London Olympic media coverage: As it happened

 by Martin Belam, 18 July 2012

To save me the bother of taking loads of screenshots and clippings, I thought I’d just write up my review of British media coverage of the London 2012 Olympics now and get it out of the way...

DAY ONE: The front page of the Daily Express is “Weather chaos threatens Olympics”. As it has been every single day in the week leading up to the start of the event. 24 hours news channels go into meltdown as jittery security officials in Walthamstow arrest two young men for putting their recycling bins out at the wrong time whilst wearing non-Olympic sponsor branded trainers.

DAY TWO: Londoners can’t move for coverage of transport problems. It is estimated that 72% of airtime on Sky News has been given over to coverage of a brief signal failure at Dalston Junction which has literally held up tens of people on the London Overground for five minutes. Most delays in stations are being caused by TV camera crews blocking entrances doing pieces to camera about “the coming chaos”.

DAY THREE: Everybody reports a PR survey claim that the Olympics is costing the UK £1bn in lost productivity. A YouGuv survey suggests that 72% of the British public think a blind person or a monkey could have organised a better opening ceremony.

DAY FOUR: “Facebook scandal hits Olympics” as an athlete posts something indiscreet on their status update about another athlete.

DAY FIVE: After a couple of failed drugs tests, and a fracas in one of the men’s hockey matches, nearly all newspapers feature an online poll: “Is the spirit of the Olympics dead?”. Except the Daily Express which features a poll “Would Diana have enjoyed the London Olympics?”

DAY SIX: Page three of the Mail is dedicated to a piece “Are there too many Olympic repeats on TV?”, where they calculate that 72% of BBC Sport action across iPlayer and 24 digital channels “isn’t live”.

DAY SEVEN: Laurie Penny writes a blistering piece for Comment Is Free demanding the Olympics be boycotted because of the gender apartheid practised by Saudi Arabia. As a result, Damien Thompson sets a new Olympic record for obsessively tweeting about the same person non-stop for seven hours.

DAY EIGHT: Local and regional newspapers have featured an amazing array of painstakingly researched pieces about their local sporting heroes who are competing in London at the Olympics. They’ve been reporting on them for months, and have really got to know them, their hopes and aspirations. The national press go on to reprint all of the best bits without supplying any credit whatsoever.

DAY NINE: After some depressing results for Team GB, every Tom, Dick and Harry is explaining why the British will never excel at sport with the current infrastructure, level of funding, and sporting organisations we have in the country.

DAY TEN: For ten seconds, it feels like the whole world holds its collective breath as eight men hurtle down the track in the most intense sporting event there is. Suddenly the mood changes.

DAY ELEVEN: But not at the Sun, who report “BBC 3D fiasco”. Based on two tweets and one email, they declare the BBC’s experimental 3D stream of the 100m final “a flop”. The page coincidentally carries an advert for Sky Sports coverage of the Premier League in 3D.

DAY TWELVE: The Daily Star front page exclaims “Sex tape shock for {insert name of attractive successful female British athlete}”. The shock, of course, being that one mention on an internet forum by an anonymous poster that they’d “like to see a sex tape” featuring her has been enough to spin it into a front page story.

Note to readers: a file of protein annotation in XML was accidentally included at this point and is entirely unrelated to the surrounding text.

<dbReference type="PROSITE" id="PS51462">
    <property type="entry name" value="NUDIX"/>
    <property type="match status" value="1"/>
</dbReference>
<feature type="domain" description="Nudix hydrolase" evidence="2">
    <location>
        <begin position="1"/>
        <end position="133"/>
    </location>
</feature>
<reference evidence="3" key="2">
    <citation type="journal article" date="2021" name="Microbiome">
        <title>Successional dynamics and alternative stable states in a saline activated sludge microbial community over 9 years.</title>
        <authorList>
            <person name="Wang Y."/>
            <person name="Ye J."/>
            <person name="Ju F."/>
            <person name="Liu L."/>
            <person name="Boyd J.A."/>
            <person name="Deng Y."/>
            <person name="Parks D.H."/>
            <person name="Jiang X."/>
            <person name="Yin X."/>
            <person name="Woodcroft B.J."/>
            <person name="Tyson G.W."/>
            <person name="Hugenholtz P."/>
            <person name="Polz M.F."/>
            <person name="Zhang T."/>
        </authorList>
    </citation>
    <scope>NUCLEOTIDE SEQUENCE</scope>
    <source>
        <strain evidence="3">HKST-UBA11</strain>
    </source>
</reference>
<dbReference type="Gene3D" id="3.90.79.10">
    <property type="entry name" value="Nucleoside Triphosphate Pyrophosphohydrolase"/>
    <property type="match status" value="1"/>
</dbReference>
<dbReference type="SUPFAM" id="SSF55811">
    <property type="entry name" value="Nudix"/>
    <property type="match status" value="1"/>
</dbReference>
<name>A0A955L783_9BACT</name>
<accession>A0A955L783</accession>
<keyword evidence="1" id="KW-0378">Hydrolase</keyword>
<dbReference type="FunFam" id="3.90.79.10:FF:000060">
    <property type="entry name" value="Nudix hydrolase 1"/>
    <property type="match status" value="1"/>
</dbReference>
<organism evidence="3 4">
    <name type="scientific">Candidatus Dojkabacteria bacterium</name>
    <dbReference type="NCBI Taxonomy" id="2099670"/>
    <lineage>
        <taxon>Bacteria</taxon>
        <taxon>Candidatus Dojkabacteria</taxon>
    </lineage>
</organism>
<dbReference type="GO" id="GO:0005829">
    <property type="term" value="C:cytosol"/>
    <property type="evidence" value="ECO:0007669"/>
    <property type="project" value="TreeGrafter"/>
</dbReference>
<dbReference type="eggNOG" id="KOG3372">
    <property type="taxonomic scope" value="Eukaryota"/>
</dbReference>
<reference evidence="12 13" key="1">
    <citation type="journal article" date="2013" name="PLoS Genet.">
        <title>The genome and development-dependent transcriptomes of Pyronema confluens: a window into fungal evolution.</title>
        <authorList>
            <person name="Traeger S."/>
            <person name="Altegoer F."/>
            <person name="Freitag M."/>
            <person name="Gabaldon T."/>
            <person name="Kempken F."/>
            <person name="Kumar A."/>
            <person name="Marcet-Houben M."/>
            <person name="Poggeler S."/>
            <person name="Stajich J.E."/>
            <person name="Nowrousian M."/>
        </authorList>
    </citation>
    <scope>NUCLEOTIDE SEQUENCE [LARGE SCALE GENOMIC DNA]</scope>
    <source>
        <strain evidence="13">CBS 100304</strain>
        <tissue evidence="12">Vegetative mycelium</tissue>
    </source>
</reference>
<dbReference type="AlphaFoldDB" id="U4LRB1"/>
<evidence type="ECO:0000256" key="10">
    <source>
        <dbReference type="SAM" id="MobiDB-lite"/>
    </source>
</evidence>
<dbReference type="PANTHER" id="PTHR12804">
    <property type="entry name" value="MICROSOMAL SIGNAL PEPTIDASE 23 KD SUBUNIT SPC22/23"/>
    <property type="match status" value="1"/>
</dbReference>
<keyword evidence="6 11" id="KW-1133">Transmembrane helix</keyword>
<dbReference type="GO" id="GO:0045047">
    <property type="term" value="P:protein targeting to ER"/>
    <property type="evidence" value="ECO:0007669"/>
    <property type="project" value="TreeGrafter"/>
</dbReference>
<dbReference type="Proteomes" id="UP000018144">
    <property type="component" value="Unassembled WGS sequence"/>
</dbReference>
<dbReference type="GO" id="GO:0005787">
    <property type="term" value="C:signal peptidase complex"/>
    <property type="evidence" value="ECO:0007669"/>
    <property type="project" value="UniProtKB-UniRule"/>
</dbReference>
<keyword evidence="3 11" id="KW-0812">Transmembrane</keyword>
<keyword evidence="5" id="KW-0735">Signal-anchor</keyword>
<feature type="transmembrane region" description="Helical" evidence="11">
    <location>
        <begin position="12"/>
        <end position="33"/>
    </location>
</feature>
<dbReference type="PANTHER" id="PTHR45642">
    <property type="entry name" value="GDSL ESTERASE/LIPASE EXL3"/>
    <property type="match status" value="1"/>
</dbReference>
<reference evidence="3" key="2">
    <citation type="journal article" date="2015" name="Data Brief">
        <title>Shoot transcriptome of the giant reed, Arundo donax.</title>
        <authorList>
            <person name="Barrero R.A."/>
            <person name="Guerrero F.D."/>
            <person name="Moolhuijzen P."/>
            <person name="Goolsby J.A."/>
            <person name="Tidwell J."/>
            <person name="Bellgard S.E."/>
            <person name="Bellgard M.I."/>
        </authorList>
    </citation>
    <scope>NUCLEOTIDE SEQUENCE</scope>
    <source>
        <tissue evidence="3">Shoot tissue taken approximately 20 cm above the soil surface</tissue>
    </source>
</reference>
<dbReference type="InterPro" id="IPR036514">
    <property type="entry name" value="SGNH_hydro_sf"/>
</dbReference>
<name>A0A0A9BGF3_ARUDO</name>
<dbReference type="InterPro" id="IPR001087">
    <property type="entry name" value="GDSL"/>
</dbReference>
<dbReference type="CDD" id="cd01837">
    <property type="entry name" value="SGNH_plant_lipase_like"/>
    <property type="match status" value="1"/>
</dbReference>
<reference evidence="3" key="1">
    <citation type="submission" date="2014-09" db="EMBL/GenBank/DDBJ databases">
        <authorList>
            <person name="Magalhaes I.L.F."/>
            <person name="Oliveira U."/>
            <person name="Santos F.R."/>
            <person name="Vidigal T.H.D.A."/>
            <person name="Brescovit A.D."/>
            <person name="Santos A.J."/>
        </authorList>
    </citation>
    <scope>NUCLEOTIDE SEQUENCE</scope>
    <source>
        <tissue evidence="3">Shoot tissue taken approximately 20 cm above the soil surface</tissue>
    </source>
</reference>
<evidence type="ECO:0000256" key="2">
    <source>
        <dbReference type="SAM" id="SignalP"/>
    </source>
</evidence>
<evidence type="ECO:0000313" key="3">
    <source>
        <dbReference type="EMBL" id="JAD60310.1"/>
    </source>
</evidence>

DAY THIRTEEN: Boris Johnson, well known for his implacable hatred of anything remotely statist or funded by the public sector, declares in his Telegraph column that the £9bn spent on the city where he is Mayor has represented “good value” for the national taxpayer.

DAY FOURTEEN: Everybody reports a different PR survey claim that the Olympics “feel good factor” has added £1bn to the UK economy

DAY FIFTEEN: Nearly every newspaper carries opinion pieces on “Why we’ll miss the Games” and “How Great the Games have been for Britain”

DAY SIXTEEN: After a late medal surge, it turns out to be quite a good Games for Team GB, and every Tom, Dick and Harry is explaining why the British excel at sport because of the current infrastructure, level of investment, and sporting organisations we have in the country.

DAY SEVENTEEN: All journalists are contractually obliged to make a pun about “having a Brazillian” in any coverage of the closing ceremony, due to the inclusion of the Rio handover segment. 72% of the population finally realise why Duran Duran got invited to do that Olympic concert.

THE DAY AFTER: The general consensus is “Wow, that was great. What can we bid for next?”

Three months later: George Osborne cites the Olympics as a “special factor” in worse than expected economic results as the UK hits a triple-dip recession

Six months later: After G4S has become a toxic brand, a new security firm hoovers up all the contracts they have had to forfeit, extracting 20% extra money from the taxpayer because of the short notice they’ve had to get up and running. Called S4G, the board of directors looks suspiciously familiar.

One year later: Newspaper consumers cannot move for glossy magazine feature pieces examining “the real legacy” of the Olympic Games, and questioning whether Rio will ever be ready, whether Rio’s transport can cope, and bemoaning the corporate behemoth the Games have become...

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